We’re up to quad now?


Dual core processors just came out. Literally. The first AMD Opteron hit the market just over a year ago, but as always it takes a while for the price to come down enough to matter for most of us and nobody sane buys the first generation of a new technology until it can be tried and tested.

So it’s a year later and dual core is quickly becoming the standard for new high-end laptops and desktops, although microchip manufacturers still do a brisk businesses selling high-end single core processors as well.

And now Intel and AMD are preparing to launch quad core configurations — four processors running at the same time on a single chip, enabling faster, burlier computing.

I find it hard to care. To me it matters about as much as the battle to see how many blades razor companies can cram onto a single shaver — just how baby-smooth do we need our chins to be?

One of main reasons I find it so hard to care is that at the same time Intel and AMD were announcing quad cores they were also claiming that this is only the first step and that we’ll be seeing “octo” cores and “deca-sexa” cores, and so on, in the near future. Where’s the business sense in announcing that you’re already hard at work making your next generation products obsolete?

It seems the Gigahertz race, which is slowing down because of the physical limitations of copper and silicon, has been replaced by a race to see what company can stack the most processors onto a single chip without the whole thing toppling like Jenga blocks.

The “bigger is always better” should be ecstatic with the whole core-stacking revolution, but what will it really mean for the rest of us? Will we need to continue to upgrade our computers and software because some gearheads want the ability to simultaneously Skype home, burn DVDs, watch BitTorrent episodes of Lost, and play World of Warcraft on a separate monitor?

And will tech companies support this quad core revolution or are they going to say, “enough eggheads, we’re developing our stuff for the dual core configuration for next five years, so go back to your labs”?

Buying a computer is already getting too complicated. For example, the new Mac Pro boxes are being sold as “quad workstations” because they contain two dual-core processors, and not because they have a single processor with four cores. Obviously they’re not the same thing.

Also, the term ‘quad’ is also misleading because it suggests that a chip should have four times the computer power of a regular chip, but that’s not possible because no complementing hardware or software is designed to make full use of the architecture. There are significant bottlenecks to performance to overcome.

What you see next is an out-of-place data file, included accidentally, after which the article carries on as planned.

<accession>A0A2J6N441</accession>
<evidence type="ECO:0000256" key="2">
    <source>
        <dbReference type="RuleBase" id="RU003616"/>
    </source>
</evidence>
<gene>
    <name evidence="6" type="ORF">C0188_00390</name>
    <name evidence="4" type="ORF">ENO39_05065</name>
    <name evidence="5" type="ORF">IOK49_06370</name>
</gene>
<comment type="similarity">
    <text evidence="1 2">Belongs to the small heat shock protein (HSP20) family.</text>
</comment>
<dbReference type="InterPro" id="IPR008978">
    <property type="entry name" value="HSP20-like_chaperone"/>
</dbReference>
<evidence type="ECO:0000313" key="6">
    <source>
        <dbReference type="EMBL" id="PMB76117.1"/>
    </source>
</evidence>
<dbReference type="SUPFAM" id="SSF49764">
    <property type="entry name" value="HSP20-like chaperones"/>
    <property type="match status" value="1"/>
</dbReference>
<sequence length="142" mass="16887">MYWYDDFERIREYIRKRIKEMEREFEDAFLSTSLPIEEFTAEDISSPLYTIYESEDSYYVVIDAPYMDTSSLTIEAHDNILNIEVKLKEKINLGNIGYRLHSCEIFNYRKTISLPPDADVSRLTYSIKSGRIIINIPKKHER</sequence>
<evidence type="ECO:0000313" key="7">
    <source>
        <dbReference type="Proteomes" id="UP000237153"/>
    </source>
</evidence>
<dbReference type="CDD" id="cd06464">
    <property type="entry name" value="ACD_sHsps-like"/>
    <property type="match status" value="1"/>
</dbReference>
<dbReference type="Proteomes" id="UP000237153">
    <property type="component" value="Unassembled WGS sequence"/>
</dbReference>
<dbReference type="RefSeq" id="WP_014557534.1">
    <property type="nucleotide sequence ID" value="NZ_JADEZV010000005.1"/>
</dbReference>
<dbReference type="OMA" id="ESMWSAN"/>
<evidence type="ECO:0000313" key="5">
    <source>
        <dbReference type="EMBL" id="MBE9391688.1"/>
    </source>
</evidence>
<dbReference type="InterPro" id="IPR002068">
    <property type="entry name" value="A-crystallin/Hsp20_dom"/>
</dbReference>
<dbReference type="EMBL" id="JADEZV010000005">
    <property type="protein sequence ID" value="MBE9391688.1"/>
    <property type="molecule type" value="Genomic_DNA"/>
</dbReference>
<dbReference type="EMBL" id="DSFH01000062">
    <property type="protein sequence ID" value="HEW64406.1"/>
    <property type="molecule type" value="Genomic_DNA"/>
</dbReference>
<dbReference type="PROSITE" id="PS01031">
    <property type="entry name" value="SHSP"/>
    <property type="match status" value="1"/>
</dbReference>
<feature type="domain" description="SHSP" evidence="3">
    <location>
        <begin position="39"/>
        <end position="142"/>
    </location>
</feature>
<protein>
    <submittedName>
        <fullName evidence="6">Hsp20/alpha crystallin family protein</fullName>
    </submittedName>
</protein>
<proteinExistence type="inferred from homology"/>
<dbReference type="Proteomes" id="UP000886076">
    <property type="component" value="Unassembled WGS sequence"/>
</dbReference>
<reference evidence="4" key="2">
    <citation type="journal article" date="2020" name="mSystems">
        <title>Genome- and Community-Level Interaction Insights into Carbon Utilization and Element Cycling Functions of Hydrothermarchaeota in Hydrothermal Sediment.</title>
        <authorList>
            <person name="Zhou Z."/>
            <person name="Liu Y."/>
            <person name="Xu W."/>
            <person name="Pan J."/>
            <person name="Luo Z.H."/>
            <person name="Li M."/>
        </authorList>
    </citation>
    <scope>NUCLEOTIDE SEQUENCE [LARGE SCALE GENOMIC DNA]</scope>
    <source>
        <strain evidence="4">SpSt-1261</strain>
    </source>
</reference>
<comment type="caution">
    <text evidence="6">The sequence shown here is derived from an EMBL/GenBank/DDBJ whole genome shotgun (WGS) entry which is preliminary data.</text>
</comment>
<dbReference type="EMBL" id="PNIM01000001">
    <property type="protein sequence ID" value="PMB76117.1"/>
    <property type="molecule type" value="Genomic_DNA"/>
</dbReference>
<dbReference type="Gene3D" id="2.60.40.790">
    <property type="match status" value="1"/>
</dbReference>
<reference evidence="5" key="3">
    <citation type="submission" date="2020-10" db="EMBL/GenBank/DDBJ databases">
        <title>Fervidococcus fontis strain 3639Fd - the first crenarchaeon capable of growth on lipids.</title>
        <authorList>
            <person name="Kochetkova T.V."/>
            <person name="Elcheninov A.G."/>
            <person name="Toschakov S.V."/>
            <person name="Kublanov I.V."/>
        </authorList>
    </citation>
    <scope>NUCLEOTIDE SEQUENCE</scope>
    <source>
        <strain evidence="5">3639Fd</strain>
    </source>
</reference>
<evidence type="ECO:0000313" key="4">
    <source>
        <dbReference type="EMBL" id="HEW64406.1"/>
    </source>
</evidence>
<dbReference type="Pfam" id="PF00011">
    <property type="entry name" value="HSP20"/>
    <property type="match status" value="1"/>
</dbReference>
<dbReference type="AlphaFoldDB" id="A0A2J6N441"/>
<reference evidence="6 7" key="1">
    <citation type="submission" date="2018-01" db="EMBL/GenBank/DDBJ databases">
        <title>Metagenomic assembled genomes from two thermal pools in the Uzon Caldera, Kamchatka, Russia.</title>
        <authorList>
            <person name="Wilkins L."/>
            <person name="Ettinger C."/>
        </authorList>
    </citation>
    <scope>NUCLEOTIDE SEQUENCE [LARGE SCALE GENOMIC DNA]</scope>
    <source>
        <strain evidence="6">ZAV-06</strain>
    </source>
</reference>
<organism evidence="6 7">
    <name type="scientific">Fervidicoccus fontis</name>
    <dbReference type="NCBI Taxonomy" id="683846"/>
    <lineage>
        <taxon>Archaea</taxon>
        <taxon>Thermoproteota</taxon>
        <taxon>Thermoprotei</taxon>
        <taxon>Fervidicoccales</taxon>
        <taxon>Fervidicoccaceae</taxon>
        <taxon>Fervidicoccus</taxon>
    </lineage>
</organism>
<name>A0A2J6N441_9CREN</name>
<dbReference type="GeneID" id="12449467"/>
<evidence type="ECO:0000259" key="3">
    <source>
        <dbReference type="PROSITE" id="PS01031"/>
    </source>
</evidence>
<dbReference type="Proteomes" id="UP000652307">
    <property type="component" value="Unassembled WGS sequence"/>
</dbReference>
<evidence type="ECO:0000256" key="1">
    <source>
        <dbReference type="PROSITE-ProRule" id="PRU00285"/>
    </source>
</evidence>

The quad core processors will obviously be a little faster in tests than two duals running together, given that the processors are integrated onto a single chip and there are efficiencies to that design, but nobody can really know what any of this means. Even with benchmarks it will still be confusing.

Ars Technica ( ) summed up the quad announcement best: “The results are going to vary with application type to a much higher degree than reviewers have so far been accustomed to… It’s one thing to use synthetic benchmarks to get CPU horserace numbers for two systems that are very similar, but when you move out of the realm of oranges vs. oranges and into the realm of oranges vs. grapefruit, it becomes less of a horserace and more of a question of which tool best fits the specific types of jobs that you want to do. In this context, real-world application performance is the only thing worth looking at.”

Paraphrasing quite liberally, the chip companies may be making a mistake pushing the numbers game too far. There’s a real danger that they wind up with too many product lines that eventually will start to compete against each other as well as the products of other chipmakers. At the same time they might lose any economic benefits realized from mass producing and marketing only a handful of different chip models, confuse the average buyer, convince some buyers to hold off buying until they can be sure they’re buying the right chip, and force gearheads and reviewers to make brutally honest evaluations of costs vs. performance.


Dark movie I.Q.

The Internet has always been a great place to test your knowledge on different subjects through online quizzes, but the people at M&M’s have gone one step further with a little contest called 50 Dark Movies Hidden In A Painting — . The important thing to remember is that they’re “dark” movies, not necessarily horror movies, but it’s a phenomenal game and really gets you into the spirit for Halloween. I got to 34 movies before I Googled for help.

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